It's been a quiet day in Tsuruga, Fukui Prefecture, a large port city on the western coast of central Japan. Like PC users the world over, you've been playing whack-a-mole with update notifications.
This time, it's a piece of free software that you're barely aware of on your computer. Up pops an update notice while you're eating a yummy piece of chocolaty Lotte Ghana left over from the holidays. While you're chewing, you click your mouse, approving the update.
And then you forget all about it as you go on with your normal day's work.
Somewhere, though, in South Korea, you've just made someone's day. You've opened up a back door between a cybercriminal's lair and your computer -- which just happens to be one of eight computers in the Monju fast-breeder nuclear reactor's control room.
If a flood of bits made noise, you'd start hearing a giant sucking sound coming from the back of your computer, as your new best friend in South Korea (or at least, routing through South Korea) accesses your machine more than 30 times in the space of five days, and gobbles down more than 42,000 email documents and an entire treasure trove of training documents.
Now the good news. Your reactor hasn't been allowed to fire up since 1995 when the reactor shut down after a serious sodium leak and fire. The local community has fought against a restart for more than a decade, which probably was a good thing given that, in 2013 it was discovered that the Japan Atomic Energy Agency didn't, uh, bother inspecting 2,300(!) pieces of equipment.
Japan’s Nuclear Regulation Authority was so unthrilled with the safety processes being carried out by the Japan Atomic Energy Agency at Monju that in November, they simply banned the reactor from ever starting up. And that was before the malware infection.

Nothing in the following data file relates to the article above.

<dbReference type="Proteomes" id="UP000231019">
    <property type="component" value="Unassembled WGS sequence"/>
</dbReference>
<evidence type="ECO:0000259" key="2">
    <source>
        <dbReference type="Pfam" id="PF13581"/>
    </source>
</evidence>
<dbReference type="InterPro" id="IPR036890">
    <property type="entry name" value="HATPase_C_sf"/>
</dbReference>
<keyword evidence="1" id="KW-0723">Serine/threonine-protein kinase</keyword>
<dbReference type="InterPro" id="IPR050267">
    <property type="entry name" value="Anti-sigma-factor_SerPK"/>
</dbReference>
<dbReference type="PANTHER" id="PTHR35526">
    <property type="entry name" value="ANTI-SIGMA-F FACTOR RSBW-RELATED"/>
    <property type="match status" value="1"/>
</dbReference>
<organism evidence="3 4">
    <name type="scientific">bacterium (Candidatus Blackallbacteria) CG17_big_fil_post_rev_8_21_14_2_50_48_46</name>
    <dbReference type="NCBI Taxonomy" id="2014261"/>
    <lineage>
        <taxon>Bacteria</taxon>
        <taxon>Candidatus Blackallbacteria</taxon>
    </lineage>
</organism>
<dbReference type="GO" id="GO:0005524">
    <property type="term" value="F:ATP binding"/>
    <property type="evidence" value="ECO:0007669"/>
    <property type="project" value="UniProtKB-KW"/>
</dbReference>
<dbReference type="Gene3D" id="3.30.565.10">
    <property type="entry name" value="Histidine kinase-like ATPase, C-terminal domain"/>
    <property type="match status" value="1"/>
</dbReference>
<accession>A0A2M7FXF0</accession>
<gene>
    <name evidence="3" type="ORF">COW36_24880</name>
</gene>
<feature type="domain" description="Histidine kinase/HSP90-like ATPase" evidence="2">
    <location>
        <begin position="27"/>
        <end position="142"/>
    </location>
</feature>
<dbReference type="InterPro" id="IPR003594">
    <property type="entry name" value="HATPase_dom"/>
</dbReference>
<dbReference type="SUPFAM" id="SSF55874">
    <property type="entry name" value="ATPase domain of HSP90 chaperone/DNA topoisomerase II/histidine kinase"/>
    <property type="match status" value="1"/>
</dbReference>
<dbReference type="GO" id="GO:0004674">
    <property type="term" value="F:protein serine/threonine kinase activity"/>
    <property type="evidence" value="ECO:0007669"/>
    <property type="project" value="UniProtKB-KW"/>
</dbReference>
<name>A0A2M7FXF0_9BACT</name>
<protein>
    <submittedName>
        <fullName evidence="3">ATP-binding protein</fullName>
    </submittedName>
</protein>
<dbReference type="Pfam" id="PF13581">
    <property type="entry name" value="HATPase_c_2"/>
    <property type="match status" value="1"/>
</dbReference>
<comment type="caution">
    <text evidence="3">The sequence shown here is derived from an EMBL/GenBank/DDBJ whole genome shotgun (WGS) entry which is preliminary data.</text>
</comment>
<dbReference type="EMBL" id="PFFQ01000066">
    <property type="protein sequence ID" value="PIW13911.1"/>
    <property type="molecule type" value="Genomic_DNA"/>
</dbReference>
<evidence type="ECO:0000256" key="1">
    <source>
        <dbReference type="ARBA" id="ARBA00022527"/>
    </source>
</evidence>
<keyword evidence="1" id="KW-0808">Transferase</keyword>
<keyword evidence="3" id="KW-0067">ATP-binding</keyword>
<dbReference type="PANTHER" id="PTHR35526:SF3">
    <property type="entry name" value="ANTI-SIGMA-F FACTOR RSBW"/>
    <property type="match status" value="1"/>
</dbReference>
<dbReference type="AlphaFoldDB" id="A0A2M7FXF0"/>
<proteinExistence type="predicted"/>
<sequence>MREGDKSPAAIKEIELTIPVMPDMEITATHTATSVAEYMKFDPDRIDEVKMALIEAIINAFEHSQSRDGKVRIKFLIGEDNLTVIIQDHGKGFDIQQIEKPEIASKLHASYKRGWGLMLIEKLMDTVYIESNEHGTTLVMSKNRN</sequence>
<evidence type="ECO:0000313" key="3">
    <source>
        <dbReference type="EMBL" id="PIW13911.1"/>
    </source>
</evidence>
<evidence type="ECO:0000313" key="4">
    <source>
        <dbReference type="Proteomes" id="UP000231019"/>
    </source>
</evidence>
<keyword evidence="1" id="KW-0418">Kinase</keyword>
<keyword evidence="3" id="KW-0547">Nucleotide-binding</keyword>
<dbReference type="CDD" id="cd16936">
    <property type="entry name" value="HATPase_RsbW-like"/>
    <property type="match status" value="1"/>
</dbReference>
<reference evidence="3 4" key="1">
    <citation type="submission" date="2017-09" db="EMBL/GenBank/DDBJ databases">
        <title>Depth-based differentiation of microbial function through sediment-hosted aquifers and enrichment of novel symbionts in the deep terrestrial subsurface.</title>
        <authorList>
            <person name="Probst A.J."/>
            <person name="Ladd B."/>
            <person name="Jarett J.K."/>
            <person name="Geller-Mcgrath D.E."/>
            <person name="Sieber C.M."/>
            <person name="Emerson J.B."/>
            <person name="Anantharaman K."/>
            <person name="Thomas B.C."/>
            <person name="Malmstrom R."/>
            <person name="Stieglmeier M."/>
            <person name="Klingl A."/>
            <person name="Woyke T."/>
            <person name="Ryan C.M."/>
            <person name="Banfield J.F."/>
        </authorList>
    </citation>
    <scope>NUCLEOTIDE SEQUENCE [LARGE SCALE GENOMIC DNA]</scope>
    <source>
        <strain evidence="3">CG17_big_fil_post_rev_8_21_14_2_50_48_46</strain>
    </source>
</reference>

So let me be clear here. The whole reactor infected by malware thing isn't that bad, simply because other safety procedures at the reactor were so much more bad that the reactor isn't allowed to run. Ever.
As it turns out, Japan's Nuclear Regulation Authority was already starting to lose patience with the Japan Atomic Energy Agency because ... wait for it ... three headquarters administrative computers were infected after users opened infected email attachments.
We don't exactly know who was sucking down the Monju control room documents, but they're probably up to no good. With 42,000 email messages and a pile of training documents now in the hands of troublemakers, there are bound to be a few leads into other critical infrastructure systems now in the hands of the bad guys.
Add to that the documents grabbed from the Japan Atomic Energy Agency HQ and you can be sure that there will be more bad days in Japan's atomic future.
All this is to say that America's government isn't the only one with agencies slacking off, being stupid, and making serious cybermistakes.
Just a little bit of happy news to start the year right and keep you up at night.